Aggressively stupid when it’s not downright illogical, it is hard to imagine a film less deserving for a competition slot at this year’s Cannes Film Festival than Atom Egoyan’s The Captive, a subpar Law & Order episode at best. It’s not that Egoyan shows little flair for the film’s ominous locales in snowy Canada; it’s that it takes its thematic heft — addressing issues of pedophilia, vigilantism, victimization, and the Age of the Internet — as profoundly unique when they’re actually blurry ideas within a muddled plot. Egoyan has some cleverness going on — mostly when it’s not exactly clear what’s going on for a while — but it resolves itself to be resolutely generic and silly.
An Egoyan bomb is not surprising anymore, of course. After the director’s unique and fascinating works like The Sweet Hereafter and Exotica, the Canadian has been flailing through ridiculous works like Chloe and Devil’s Knot. The script here, from a story written by the director and co-scripted with David Fraser, is the kind of thing Brian De Palma could possibly sink his gleeful teeth in. But Egoyan prefers his tracking shots that suggest intense dread. The camera slowly dollies through the ominous home of Mika (Kevin Durand), who blasts opera while viewing multiple security camera footage until he enters a hidden prison where a teenage girl named Cass (Alexia Fast) lies waiting for him. How these two came to exist in this room together is the main mystery of the film, as the script moves back and forth through time without warning, following the girl’s original abduction under her father’s not-so-careful watch and the two detectives who are mercilessly searching for her.
But search is not really the right word, because the detectives, played blandly by Rosario Dawson and Scott Speedman, more or less sit around waiting for random clues to appear. Most of their work is related to the Internet, as the two are in charge of cracking a child Internet porn ring with their super-high-tech team (who are introduced once, each with a special skill that is never mentioned again). The various Internet-related scenes — discussions of super encryption codes and the super villains able to control MacBook cameras without warning — suggest Egoyan has probably never used a computer. Meanwhile, poor Ryan Reynolds and Mireille Enos play the sad-sack parents who mostly scream at each other in their grief. Young Cass watches surveillance videos of her mother that Mika has set up while leaving her objects from their past, which inspires Regina Spektor-style songs and poetry that is used for… what? None of the details in The Captive particularly add up, and the motivations of Mika — as well as Cass’s attachment to him in participating with his continued luring of more young girls — are left entirely unexamined.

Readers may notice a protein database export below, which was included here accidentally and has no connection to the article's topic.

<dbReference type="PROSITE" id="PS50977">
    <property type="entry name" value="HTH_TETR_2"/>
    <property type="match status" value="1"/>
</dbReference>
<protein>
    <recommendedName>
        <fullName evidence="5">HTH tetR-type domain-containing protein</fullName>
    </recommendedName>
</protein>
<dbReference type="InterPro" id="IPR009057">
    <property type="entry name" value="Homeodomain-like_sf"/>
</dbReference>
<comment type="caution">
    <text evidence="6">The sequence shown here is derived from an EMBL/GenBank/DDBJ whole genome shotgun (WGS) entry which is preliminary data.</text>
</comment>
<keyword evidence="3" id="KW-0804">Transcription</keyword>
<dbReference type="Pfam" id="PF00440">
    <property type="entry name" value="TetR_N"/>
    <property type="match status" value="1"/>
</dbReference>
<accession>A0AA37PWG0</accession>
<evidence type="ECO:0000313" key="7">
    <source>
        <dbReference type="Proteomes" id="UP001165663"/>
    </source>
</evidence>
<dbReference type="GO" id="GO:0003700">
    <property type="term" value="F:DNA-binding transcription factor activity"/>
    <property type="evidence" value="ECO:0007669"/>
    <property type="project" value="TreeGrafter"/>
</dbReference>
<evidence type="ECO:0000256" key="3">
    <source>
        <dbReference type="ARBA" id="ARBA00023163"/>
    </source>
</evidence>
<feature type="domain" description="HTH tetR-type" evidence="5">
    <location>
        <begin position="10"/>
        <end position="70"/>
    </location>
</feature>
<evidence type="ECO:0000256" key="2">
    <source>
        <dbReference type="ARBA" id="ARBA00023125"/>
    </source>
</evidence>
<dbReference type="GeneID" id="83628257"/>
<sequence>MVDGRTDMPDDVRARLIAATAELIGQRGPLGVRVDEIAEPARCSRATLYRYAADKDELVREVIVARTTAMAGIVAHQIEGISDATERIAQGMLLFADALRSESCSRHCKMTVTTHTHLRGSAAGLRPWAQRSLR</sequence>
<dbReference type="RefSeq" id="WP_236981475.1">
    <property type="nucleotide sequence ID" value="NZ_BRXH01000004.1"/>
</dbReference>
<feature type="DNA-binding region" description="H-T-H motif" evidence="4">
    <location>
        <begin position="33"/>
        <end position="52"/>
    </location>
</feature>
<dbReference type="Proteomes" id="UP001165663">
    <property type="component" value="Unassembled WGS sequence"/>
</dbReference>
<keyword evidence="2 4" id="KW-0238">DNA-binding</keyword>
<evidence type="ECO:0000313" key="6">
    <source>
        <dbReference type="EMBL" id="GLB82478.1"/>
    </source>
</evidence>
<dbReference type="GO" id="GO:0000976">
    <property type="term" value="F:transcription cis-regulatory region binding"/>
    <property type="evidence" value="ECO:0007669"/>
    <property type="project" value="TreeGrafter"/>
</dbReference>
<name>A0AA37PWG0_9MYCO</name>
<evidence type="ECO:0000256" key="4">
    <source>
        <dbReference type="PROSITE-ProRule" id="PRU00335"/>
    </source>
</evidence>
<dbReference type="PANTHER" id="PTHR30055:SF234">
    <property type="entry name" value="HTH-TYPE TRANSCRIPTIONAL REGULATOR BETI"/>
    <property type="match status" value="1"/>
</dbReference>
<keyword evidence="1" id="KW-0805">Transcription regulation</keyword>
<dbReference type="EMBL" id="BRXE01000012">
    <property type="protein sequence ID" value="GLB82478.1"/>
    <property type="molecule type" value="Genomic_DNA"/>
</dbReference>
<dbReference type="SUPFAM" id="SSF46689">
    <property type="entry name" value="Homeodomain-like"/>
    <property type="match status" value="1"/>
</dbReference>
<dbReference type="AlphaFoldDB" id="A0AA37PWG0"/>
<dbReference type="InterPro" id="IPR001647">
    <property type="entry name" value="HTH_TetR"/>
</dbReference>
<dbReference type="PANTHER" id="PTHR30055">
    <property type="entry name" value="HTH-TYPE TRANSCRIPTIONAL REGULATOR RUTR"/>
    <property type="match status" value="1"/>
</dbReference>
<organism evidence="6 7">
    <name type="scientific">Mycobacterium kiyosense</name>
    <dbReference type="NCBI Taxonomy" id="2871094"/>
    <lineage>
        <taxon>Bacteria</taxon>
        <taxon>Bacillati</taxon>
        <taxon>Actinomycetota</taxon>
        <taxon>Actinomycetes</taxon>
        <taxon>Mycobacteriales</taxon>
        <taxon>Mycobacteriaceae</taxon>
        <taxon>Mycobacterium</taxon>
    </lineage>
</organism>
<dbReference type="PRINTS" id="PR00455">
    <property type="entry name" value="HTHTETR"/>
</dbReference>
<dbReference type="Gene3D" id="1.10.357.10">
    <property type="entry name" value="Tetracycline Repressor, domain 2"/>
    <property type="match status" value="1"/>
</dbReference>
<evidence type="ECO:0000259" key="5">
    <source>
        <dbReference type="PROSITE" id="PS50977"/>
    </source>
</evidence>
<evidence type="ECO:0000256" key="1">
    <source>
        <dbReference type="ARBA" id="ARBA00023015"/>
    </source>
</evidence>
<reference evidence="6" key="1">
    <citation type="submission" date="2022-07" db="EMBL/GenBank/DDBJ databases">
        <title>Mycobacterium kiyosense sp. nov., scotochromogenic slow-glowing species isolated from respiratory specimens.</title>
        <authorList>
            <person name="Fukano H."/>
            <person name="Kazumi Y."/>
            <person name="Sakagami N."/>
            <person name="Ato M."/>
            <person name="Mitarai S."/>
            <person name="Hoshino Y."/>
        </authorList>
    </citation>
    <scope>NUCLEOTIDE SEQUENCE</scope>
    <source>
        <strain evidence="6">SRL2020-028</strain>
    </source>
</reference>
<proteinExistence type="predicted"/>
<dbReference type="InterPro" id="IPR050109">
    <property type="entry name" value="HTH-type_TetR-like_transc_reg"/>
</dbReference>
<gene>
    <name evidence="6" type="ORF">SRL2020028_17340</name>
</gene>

While some have seen the film as a self-conscious rip by Egoyan on The Sweet Hereafter, certainly exploring some of the same themes of loss as his masterpiece, it’s hard to say that the director is actually intending to parody these methods as much as falling into numerous traps. Mychael Danna’s score pounds on the ominous tones, bringing a grandiose sense of tragedy at play here, but it’s almost impossible to focus on the tragedy of the parents when Mika resembles a super villain. It is only the structure that seems particularly clever, though manages to do so by some bits of cheating (e.g. Cass aging eight years while everyone else looks exactly the same). These create some moments of interesting foreshadowing, particularly a kidnapping at a gala that takes on suspense instead of surprise, but otherwise it acts as a gimmick to hide some of the more ludicrous elements.
With numerous speeches about the dangers of the Internet and the role of adults in protecting children / helping erase the past, one would think they would put more care into the role of the narrative. The Captive needs to be much smarter, or much more stupid.
The Captive premiered at Cannes Film Festival and will be released this fall, courtesy of A24. Watch the trailer here.